February 21, 2024

Exceptions are Not the Rule

In order to rightly divide the Word of Truth, one of the rules that someone faithful to the text must employ is to use Scripture to interpret Scripture. This leads to a lot of proof texting and attempts to find passages or single verses that disprove the main thesis.

Nowhere is this more prevalent today than the current hot button issue of women in ministry– specifically in the preaching ministry of a local church or at a conference of men and women.

One of the common lines of defense for this practice is that throughout the Bible there are women that are referenced with a leadership role. We all know their names– there’s Deborah which had to goad Barak into battle, Abgail that stood in the gap for her boor of a husband Nabal, Junia or Chloe or other women who had churches in their house and were addressed by Apostles and such.

The Arguments

So, let’s start with the proposed rule that is at question here:

I do not permit a woman to teach or to exercise authority over a man;
rather, she is to remain quiet.

1 Timothy 2:12 (ESV)

This isn’t the only passage, finding somewhat the same concept in 1 Corinthians 14, but you get the idea– Paul is telling Timothy that in the churches that he has set up and when he is there he expects that women/wives will remain quiet and not exercise authority over man. If you connect this with the teachings regarding the Pastor/Bishop/Shepherd/Overseer being the husband of one wife, you get the modern Complementarian view that a woman cannot teach men1.

The other side of this argument will point to 1 Corinthians 11 and state that the context is in church and a woman could pray and prophesy in church as long as she had her head covered– though none of the women that preach today cover their heads, which I find interesting. They will also bring out the argument that is the point of this post, that God uses women from time to time to bring his message and lead, and if he does so at his choosing, why can’t [insert famous woman speaker here] do it as well?

The Problem with the Argument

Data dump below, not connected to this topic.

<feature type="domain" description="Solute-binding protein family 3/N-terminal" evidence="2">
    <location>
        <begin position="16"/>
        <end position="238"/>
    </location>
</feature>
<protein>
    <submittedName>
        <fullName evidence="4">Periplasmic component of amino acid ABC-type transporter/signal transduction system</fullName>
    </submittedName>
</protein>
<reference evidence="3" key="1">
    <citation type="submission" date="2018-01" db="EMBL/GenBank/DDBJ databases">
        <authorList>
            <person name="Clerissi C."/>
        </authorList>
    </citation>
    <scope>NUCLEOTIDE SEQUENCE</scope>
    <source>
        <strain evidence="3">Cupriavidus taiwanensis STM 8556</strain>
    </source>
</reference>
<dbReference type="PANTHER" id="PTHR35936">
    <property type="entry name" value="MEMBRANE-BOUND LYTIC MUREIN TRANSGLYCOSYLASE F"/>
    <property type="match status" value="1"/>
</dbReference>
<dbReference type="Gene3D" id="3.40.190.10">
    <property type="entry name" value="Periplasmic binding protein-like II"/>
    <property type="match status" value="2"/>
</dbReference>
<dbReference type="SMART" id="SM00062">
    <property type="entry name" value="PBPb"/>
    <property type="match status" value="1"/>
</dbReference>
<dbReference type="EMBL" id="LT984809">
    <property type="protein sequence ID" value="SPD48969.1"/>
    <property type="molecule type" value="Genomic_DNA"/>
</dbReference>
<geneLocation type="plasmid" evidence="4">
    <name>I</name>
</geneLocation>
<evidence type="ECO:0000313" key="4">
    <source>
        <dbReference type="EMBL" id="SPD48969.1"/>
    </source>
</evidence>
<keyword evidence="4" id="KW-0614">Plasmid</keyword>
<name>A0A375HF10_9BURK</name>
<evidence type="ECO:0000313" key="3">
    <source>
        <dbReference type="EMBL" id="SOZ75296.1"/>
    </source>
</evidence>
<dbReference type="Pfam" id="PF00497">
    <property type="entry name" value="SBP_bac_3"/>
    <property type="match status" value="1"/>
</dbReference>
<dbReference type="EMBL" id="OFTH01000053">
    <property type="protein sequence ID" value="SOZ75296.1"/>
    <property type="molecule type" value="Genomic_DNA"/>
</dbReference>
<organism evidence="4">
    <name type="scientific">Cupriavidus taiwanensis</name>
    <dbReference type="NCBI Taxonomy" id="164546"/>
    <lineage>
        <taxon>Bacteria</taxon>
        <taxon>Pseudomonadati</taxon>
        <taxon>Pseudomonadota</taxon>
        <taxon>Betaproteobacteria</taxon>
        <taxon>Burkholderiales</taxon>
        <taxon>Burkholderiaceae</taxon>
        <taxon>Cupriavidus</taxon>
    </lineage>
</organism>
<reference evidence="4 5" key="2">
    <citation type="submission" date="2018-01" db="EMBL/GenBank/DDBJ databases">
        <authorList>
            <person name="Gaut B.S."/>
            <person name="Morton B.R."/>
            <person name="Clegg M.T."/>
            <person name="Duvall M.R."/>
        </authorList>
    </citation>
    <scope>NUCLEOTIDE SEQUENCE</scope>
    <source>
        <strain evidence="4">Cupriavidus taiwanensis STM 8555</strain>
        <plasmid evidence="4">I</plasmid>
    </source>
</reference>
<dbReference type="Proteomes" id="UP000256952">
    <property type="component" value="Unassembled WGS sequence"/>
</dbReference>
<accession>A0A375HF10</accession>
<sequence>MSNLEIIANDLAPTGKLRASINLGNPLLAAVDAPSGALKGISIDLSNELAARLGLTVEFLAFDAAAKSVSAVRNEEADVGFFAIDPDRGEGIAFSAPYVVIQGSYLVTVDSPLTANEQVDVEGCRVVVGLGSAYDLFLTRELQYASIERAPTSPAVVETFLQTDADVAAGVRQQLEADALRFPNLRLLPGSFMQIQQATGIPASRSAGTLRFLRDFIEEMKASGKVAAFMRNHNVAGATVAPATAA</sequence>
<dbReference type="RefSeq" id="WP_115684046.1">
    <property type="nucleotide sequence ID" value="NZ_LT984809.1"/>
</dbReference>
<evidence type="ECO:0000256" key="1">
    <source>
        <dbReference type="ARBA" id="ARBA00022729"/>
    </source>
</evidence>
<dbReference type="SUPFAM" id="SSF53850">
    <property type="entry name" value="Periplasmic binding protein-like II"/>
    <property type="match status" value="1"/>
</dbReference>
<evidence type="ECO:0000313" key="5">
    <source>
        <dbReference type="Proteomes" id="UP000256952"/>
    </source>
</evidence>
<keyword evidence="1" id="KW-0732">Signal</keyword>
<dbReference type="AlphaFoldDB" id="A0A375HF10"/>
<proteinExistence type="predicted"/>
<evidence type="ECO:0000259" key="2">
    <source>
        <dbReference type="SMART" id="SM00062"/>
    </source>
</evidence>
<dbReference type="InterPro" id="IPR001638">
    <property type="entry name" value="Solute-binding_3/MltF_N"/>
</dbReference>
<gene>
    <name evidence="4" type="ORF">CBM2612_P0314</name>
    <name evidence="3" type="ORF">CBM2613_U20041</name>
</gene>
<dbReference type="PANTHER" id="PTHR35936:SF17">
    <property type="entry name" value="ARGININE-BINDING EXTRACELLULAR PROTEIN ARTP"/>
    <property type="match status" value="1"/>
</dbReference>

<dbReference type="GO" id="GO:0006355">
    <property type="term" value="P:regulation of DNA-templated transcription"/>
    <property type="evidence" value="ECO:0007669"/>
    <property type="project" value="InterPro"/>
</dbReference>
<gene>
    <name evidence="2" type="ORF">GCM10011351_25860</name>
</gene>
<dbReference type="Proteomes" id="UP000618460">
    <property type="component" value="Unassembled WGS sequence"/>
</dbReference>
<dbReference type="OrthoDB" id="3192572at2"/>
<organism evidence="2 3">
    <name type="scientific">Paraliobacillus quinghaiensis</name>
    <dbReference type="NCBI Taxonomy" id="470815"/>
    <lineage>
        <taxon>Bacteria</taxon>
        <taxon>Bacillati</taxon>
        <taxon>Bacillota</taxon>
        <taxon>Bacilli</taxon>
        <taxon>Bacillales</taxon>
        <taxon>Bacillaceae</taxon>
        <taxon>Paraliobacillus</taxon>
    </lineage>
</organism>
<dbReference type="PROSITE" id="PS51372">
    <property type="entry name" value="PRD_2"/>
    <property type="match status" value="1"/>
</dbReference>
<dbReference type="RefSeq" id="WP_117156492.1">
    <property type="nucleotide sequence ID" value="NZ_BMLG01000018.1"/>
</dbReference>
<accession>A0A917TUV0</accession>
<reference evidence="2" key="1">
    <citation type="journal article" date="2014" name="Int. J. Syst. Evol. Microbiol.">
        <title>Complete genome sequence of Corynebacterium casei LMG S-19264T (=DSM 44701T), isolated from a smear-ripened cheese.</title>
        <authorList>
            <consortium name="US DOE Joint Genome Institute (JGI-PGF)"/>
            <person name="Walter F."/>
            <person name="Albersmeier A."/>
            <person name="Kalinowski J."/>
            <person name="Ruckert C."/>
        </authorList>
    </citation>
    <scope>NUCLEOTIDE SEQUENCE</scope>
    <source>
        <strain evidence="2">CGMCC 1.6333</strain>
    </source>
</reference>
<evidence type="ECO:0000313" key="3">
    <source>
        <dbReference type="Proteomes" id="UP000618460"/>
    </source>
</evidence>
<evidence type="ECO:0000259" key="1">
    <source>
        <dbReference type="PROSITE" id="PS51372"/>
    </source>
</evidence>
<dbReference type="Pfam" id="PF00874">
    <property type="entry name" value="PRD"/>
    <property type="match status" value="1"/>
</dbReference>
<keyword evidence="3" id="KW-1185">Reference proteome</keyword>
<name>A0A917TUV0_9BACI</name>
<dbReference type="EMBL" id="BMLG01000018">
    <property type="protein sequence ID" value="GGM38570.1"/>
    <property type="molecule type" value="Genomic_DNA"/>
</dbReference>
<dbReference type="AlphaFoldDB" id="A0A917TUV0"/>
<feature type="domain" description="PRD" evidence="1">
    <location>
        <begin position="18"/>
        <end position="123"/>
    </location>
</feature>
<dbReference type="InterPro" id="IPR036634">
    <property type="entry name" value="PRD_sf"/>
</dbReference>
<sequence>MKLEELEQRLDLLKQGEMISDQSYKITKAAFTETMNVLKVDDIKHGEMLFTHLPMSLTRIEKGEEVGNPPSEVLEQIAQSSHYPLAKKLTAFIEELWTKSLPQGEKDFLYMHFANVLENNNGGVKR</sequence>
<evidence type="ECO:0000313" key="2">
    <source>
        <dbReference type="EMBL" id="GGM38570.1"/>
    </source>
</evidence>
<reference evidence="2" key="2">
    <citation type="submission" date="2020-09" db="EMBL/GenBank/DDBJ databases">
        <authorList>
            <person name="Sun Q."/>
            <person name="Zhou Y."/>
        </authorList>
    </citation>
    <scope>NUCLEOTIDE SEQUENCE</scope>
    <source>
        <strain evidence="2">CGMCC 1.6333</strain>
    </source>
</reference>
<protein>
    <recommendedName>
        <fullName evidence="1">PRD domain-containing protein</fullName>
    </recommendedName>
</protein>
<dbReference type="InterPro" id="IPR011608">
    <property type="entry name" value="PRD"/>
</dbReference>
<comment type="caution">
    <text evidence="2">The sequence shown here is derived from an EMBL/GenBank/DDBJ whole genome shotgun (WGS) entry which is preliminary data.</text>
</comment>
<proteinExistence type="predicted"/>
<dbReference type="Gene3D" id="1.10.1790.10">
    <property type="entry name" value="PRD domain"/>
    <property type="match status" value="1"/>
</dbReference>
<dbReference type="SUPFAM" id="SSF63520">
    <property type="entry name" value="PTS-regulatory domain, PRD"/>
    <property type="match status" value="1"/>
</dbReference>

But there’s an inherent problem here. The Bible has something to say if the woman is in leadership– it’s a problem and a sign of a weak nation or grouping. It’s saying that Deborah was ruling in a time where God didn’t have a man to rule. It’s saying that Lydia or Junia or whomever was leading because there was an absence of qualified male leadership, not that women should be chosen to lead over men.

And to make it more clear, we see consistently through out Scripture that God regularly uses the exceptions to make a point, not that we should change the rule:
– God used a talking donkey to correct a false prophet
– A Big fish swallowed a prophet to correct him
– A virgin bore a son
– Jerico’s walls fell the wrong way
– The flood covered the whole earth

And that’s not even to mention the appearances of angels and Christ. So to say that Deborah is a sign that God approves of women rulers over men ignores that fact that elsewhere in Scripture it says that it is an insult for a women to rule. To say that a woman is a deacon or a member of high standing does not tell who else was in the house. To say that a woman may be able to prophesy and that means that she can have a church leadership position neglects to take into account that she may be prophesying somewhere outside of the church proper, and should do so with a head covering (1 Cor 11).

We must be consistent between rules given, and allow exceptions to be the exceptions, instead of allowing them to make the rule.

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  1. whether the text supports it or not, this is the viewpoint of the one side of this disagreement []

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